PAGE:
Garcia walked her class through an exercise in nonverbal cues, asking the children to imagine times when they felt sad or angry or frustrated, and then to freeze in those expressions and postures. As the kids slumped forward in exaggerated positions of woe, Garcia complimented them on small details: a bowed head or hangdog expression. Afterward, Garcia turned to the class. “This is the thinking part of your brain,” she said, holding up her thumb. She pointed to her fingers. “And this is the feeling part of your brain.” Folding her thumb into the center of her palm, she closed her fingers around it. “When we have strong emotions, the thinking part of our brain can’t always control them,” Garcia explained, waggling her fist. “What do we do in those moments?” As the kids called out answers — counting to five, “self-talk,” “dragon breaths” (a kind of deep-breathing exercise) — Garcia nodded.
Great article in the New York Times Magazine today — Can Emotional Intelligence be Taught? — about programs in the schools that recognize that kids can’t learn if they are worried or scared.
I love the image of the thumb-brain being pinned down by the fingers-emotions and will use it. I got curious about the dragon breath, and found this description on the British Cosmic Kids blog, which has four more breathing exercises that can be used with young children:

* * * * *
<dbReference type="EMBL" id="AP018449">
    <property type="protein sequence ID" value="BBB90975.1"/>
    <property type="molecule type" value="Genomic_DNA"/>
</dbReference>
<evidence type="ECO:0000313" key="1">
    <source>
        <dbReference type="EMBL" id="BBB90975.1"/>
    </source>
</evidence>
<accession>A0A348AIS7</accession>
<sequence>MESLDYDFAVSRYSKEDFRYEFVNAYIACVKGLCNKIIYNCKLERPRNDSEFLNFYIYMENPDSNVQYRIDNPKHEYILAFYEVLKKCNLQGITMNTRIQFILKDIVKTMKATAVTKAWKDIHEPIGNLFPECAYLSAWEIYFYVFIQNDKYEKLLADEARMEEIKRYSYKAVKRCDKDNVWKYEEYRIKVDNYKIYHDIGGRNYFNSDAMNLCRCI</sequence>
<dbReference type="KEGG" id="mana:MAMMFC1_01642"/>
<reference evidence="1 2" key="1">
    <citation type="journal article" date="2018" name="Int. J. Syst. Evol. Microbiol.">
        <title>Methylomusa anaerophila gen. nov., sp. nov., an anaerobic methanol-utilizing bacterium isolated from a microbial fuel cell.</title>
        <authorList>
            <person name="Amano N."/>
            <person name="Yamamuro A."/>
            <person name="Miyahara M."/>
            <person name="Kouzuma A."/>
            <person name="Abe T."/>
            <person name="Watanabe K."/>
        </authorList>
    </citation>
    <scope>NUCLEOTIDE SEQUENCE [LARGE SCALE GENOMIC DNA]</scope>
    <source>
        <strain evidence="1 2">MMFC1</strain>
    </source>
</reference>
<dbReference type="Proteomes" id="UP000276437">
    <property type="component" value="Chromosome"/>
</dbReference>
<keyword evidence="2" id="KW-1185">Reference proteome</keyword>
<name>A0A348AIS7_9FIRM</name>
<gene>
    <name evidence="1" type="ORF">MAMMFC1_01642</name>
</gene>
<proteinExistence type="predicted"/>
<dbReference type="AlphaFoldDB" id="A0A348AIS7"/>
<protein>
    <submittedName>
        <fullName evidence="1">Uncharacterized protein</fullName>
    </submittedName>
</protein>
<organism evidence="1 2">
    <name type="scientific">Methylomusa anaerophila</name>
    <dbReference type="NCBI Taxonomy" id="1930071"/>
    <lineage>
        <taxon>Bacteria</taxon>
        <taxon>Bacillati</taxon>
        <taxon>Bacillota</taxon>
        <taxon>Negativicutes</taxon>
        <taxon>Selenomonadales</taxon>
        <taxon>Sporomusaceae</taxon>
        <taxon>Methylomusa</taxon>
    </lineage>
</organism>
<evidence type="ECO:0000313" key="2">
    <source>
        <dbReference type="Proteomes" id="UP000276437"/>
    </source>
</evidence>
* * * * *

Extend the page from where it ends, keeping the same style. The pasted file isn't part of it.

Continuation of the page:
Interlace the fingers underneath the chin. Inhale and lift the elbows up to frame the face. Exhale, lifting the head up making a whispered ‘hah’ sound towards the sky, like a dragon breathing fire. At the same time, lower the elbows back down to meet at the bottom again by the end of the ‘hah’ exhale. This breath technique builds strength and heat within so is a good energizer. It helps us feel brave when we might be nervous or pepped up when we’re a bit tired.
If you’re interested in teaching some of these techniques in your home, school or youth group, the peaceCENTER has published Rosalyn Collier’s Working it Out: Managing and Mediating Everyday Conflicts. WIO! contains about 50 fun activities that can be seamlessly integrated into the pre-K through upper elementary classroom. Children learn relaxation techniques, communication skills and conflict transformation and the adults learn right along with them.